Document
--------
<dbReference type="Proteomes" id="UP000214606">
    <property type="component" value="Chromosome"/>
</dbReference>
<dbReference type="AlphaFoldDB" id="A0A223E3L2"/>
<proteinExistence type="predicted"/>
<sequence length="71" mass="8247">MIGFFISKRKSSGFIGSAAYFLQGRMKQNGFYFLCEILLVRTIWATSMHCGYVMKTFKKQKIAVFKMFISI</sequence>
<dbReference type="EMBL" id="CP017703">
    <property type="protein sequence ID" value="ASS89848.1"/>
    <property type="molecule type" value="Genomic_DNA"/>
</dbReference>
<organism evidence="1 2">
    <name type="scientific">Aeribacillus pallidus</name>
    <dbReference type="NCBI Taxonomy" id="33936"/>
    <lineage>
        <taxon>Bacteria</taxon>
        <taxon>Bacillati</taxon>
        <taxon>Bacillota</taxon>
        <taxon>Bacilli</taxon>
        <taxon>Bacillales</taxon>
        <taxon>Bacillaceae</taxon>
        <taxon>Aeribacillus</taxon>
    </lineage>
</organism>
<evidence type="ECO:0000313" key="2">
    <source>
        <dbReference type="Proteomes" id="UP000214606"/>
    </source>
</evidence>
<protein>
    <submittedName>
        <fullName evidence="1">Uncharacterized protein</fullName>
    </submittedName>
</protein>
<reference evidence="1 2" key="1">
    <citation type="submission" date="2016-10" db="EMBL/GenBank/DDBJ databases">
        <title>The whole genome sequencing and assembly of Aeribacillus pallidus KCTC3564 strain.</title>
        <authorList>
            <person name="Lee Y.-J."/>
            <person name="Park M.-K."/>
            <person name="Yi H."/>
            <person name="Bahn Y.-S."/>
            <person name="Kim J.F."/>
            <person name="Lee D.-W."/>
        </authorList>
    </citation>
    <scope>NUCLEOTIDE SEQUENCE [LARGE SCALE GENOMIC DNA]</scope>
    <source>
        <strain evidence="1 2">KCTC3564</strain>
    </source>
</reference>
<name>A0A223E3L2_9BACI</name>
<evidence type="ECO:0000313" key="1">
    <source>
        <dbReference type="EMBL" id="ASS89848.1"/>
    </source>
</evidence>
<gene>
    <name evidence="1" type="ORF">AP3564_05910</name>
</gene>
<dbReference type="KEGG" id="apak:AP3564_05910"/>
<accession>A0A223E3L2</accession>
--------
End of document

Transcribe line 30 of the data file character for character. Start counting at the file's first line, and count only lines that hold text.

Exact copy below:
    <submittedName>